With the Crenshaw/LAX Line receiving a $546-million loan from the federal government last week to speed its construction, we’ve received some questions from readers about how the project will connect to the airport.
I spoke with Metro planners. Here is where things stand for now:
•The Crenshaw/LAX Line will include an elevated station at the intersection of Aviation and Century boulevards — outside the main entrance to LAX. This stop is one mile closer to LAX han the current Green Line stop that is south of the airport. Shuttle buses currently run between the Green Line stop and the airport.
•It still needs to be determined how transit will connect the new Aviation/Century station to the airport terminals. Los Angeles World Airports — a city of Los Angeles agency — has talked about building a people mover between the station and the airport terminals as part of its long-planned renovation of LAX. But that project has not entered the formal environmental study phase.
•Extending the light rail line into the airport grounds has not yet been ruled out. But there are issues. An underground line would likely be beyond the funding Measure R could provide. Building at street level or above would be difficult because of existing parking garages and other buildings that are in the way and the tight turns of the airport horseshoe road.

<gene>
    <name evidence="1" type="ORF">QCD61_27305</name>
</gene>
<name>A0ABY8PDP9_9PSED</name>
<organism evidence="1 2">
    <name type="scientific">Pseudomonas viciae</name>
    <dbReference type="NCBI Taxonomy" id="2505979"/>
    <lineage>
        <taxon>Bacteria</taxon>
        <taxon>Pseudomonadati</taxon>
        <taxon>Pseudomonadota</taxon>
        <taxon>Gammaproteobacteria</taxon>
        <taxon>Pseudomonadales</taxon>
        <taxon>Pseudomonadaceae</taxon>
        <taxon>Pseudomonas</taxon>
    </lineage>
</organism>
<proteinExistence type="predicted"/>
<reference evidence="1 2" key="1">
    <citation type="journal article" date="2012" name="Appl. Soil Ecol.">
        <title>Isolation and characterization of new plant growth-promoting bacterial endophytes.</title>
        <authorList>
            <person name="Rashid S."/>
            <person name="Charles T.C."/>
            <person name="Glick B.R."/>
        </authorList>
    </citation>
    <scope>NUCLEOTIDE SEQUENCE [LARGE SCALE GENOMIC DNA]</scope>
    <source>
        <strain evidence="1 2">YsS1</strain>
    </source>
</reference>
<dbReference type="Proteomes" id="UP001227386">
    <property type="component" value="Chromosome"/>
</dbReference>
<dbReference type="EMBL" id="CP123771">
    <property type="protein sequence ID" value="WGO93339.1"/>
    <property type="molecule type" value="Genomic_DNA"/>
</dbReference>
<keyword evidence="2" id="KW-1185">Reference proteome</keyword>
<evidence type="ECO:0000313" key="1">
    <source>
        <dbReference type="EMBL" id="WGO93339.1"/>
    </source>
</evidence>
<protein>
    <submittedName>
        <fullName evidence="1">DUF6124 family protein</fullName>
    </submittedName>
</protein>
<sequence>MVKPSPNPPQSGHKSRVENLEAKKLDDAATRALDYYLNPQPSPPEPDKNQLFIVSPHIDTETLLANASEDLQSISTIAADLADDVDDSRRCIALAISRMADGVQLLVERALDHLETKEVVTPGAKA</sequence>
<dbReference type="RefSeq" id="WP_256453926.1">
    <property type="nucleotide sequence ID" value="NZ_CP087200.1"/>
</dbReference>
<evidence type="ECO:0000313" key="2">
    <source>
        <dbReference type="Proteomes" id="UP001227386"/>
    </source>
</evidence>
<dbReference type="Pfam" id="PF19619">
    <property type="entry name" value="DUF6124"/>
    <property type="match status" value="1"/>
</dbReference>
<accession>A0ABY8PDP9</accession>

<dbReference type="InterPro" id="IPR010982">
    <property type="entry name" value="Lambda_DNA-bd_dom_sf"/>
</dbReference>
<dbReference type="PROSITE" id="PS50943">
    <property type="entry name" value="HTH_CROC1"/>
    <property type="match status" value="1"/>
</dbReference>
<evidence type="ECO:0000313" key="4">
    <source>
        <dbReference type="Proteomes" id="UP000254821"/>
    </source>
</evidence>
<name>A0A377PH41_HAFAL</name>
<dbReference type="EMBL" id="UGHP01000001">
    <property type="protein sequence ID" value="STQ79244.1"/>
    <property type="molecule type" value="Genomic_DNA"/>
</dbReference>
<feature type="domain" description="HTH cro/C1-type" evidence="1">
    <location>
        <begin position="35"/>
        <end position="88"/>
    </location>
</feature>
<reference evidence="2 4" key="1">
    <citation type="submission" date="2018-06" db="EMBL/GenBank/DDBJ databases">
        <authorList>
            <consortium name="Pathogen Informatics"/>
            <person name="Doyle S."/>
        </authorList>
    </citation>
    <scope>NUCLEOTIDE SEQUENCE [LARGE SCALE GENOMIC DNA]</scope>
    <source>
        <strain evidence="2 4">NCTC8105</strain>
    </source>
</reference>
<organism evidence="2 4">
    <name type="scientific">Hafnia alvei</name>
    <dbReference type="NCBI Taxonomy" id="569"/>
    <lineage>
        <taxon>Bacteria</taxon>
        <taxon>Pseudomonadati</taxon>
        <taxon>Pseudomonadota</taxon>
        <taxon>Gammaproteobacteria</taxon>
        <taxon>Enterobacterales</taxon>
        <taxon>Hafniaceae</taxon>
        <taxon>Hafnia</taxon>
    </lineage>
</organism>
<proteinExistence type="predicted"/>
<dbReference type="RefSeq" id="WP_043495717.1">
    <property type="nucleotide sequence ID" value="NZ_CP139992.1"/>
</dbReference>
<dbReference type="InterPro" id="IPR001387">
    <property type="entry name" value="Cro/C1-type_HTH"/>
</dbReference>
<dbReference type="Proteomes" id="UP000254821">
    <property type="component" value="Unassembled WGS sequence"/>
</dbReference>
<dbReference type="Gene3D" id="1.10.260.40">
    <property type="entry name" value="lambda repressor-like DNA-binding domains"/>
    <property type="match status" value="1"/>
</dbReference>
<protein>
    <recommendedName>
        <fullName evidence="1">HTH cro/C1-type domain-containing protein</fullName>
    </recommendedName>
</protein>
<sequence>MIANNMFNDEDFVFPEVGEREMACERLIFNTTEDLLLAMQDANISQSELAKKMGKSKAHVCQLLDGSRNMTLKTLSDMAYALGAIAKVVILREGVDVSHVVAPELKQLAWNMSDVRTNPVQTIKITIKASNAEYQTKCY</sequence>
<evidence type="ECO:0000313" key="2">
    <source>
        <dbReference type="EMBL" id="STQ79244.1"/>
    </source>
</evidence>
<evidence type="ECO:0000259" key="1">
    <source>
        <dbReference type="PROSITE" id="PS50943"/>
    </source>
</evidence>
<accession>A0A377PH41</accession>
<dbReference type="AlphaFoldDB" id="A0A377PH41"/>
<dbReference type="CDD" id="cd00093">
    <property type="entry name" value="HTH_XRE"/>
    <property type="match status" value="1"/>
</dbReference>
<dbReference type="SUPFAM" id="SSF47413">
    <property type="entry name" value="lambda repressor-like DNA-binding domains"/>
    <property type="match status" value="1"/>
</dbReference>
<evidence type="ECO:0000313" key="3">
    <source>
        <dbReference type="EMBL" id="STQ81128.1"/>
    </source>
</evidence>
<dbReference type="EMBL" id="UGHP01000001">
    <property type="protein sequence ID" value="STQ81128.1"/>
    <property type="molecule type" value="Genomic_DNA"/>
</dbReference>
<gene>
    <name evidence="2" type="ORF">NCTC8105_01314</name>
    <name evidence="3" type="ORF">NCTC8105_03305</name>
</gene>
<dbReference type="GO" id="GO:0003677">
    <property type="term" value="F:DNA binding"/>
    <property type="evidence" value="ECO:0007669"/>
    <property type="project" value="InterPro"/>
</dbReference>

•The Aviation/Century station is expected to be a major transit center, with bus service links to many areas, including the airport.
•When the Crenshaw/LAX line is complete, trains on the Crenshaw/LAX line will continue south on the Green Line to the current terminus in Redondo Beach. The train could one day go farther: a separate Measure R project proposes to possibly extend the Green Line four miles to a planned regional transit center in Torrance.
•In addition, westbound Green Line trains will be able to continue north on the Crenshaw/LAX line to a new terminus at Aviation/Century station without having to switch trains.
•Southbound Crenshaw/LAX riders will need to transfer to go east on the Green Line.
•It typically takes anywhere from 36 minutes to an hour to travel on transit from 7th/Metro Center in downtown L.A. to the Green Line’s Aviation/LAX station — via various combinations of the Blue Line, Green Line and/or express bus service.
•In the future it will also be possible for passengers to take the Expo Line from downtown and switch to the Crenshaw/LAX Line to reach the new Aviation/Century station. Metro planners say that trip should take about 43 minutes — not including the transfer at Expo and Crenshaw. Keep in mind that’s an estimate, given that Expo isn’t complete and Crenshaw hasn’t yet started construction.
•To put it another way, at this point it appears travel times to reach the airport on either the future Blue-to-Green line combo or Expo-to-Crenshaw combo appear to be similar.
•While a lot of readers are understandably focused on the downtown L.A.-to-airport rail connection provided by the Expo and Crenshaw Lines, I encourage them to think a little broader. At this point, we know there will be two lines — Crenshaw and Green — that get closer to the airport then what currently exists. And those lines connect to the rest of the transit network. And, in the meantime, there are other transportation options, such as the Flyaway bus.